What is EPA Green Infrastructure?

Climate change can affect groundwater recharge rates and groundwater table elevation (Bates et al., 2008). With a worldwide anticipated increase in the urban population from 55% to 68% by 2050, and the impact of climate change, a sustainable solution to flood management is essential for the socio-economic growth of nations. In recent years, there has been a growing trend towards adoption of low-impact development practices managing stormwater runoff. These practices aim to mitigate the impacts of urbanization such as increased runoff volume, higher peak runoff flows, lowered water tables and reduced water quality (Prince George's County 1999). In contrast to conventional stormwater infrastructure, which is designed to rapidly collect and convey runoff, low-impact development practices are designed to slow runoff, remove pollutants and evapotranspiration and infiltrate runoff locally.

The U.S. Environmental Protection Agency (EPA) regulates under the authority of the Clean Water Act. In 2004, the EPA issued a report to Congress on the widespread nature of combined sewer overflows, citing 746 communities in the US that use combined sewer systems. The literal greening of the urban environment with vegetation (in the form of green infrastructure) provides opportunities for both reducing urban runoff volume and improving its quality. In a symposium in 2007, the EPA publishes a Memorandum that it presents a definition as "EPA Green Infrastructure", and states that green stormwater infrastructure as approaches that infiltrate, evapotranspiration, or reuse water as opposed to traditional hardscape conveyance (gray) infrastructure. Expanding on the definition, green infrastructure is a stormwater infrastructure that utilizes natural processes such as infiltration to decrease, slow down, and clean runoff (e.g., green roofs, bioswales, rain gardens, and permeable pavement).

During these years, EPA center has published several papers and reports that reveal "EPA Green Infrastructure" concepts and statements. All of them are really wonderful as the main sources that researchers can find their answers of questions, and also find and explore the new related concepts, regards to "EPA Green Infrastructure".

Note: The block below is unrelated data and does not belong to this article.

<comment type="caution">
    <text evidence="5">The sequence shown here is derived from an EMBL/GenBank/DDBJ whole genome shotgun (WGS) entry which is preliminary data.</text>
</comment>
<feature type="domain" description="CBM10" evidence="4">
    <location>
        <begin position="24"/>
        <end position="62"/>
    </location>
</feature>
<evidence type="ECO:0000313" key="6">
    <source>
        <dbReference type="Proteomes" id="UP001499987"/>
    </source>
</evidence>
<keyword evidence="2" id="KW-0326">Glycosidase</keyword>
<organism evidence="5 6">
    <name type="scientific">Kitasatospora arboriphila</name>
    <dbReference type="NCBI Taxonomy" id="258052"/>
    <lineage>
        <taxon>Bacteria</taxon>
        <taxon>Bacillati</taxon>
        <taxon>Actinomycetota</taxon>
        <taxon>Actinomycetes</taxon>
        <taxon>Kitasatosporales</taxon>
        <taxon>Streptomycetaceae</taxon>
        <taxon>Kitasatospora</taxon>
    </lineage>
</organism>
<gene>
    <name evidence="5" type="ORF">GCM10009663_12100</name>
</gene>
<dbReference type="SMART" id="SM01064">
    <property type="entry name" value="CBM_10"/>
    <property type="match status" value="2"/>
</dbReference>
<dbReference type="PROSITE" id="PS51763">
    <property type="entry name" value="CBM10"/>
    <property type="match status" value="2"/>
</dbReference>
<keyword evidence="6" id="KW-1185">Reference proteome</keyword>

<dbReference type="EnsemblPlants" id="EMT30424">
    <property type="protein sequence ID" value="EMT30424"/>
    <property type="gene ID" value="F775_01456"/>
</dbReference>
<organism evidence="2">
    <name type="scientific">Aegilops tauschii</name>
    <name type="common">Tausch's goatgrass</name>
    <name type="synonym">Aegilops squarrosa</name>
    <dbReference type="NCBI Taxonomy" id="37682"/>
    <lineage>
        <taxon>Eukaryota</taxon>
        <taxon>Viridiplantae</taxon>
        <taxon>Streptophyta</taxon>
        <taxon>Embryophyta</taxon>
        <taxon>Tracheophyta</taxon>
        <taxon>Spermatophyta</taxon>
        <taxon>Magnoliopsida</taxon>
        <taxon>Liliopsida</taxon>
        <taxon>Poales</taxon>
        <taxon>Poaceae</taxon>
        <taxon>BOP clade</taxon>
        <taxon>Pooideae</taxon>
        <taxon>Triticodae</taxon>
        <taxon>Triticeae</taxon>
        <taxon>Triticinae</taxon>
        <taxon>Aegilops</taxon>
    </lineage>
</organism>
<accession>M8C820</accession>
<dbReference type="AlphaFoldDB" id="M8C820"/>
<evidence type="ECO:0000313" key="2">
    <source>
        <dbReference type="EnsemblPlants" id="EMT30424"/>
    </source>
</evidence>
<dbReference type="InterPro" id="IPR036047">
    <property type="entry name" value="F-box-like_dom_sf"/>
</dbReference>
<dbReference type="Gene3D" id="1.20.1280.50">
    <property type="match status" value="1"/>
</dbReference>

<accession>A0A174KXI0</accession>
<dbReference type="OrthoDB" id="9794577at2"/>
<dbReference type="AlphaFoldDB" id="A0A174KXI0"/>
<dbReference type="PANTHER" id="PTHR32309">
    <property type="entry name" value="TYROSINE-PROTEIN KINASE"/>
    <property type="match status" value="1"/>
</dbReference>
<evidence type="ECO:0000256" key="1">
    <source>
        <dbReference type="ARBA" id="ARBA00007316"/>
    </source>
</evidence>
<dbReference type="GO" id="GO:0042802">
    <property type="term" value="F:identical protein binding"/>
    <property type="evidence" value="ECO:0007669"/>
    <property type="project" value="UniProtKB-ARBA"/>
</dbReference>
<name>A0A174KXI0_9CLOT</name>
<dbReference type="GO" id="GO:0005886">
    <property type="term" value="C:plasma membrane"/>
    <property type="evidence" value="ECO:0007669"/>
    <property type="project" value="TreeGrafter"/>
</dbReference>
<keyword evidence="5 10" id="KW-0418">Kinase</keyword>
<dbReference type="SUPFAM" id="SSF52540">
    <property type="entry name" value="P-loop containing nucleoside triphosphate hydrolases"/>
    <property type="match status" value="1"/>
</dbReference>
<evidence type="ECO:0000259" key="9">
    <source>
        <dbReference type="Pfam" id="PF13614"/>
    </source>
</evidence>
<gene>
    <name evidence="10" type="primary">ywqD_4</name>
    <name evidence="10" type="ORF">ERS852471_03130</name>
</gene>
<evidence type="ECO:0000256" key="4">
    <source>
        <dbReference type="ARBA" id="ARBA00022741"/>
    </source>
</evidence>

Life cycle assessment has been effectively applied to assess the environmental performance of water infrastructure including the environmental impacts associated with the construction, maintenance, and disposal of various green infrastructure technologies and the incremental life cycle impacts and benefits of adding green infrastructure on an existing stormwater management system for a variety of environmental measures. Green infrastructure solutions can be applied on different scales, from the house or building level, to the broader landscape level. Green infrastructure investments boost the economy, enhance community health and safety, and provide recreation, wildlife, and other benefits.

Green infrastructure mimics the natural hydrologic cycle by allowing infiltration of water at the source, providing for the slow return of water through soils to the groundwater, and allowing plants to absorb excess water and release it back into the atmosphere through evapotranspiration (Demuzere et al., 2014). Green infrastructure leverages ecosystem functions such as soil infiltration and plant evapotranspiration to reduce or slow the stormwater entering the sewer system (Dunn, 2010; DEP, 2010). The Green infrastructure approaches require a better understanding of hydrologic processes and urban land use factors in order to achieve more sustainable catchment management and planning. With changes in the approach to stormwater management, new methods and technologies are being employed to design infrastructure.

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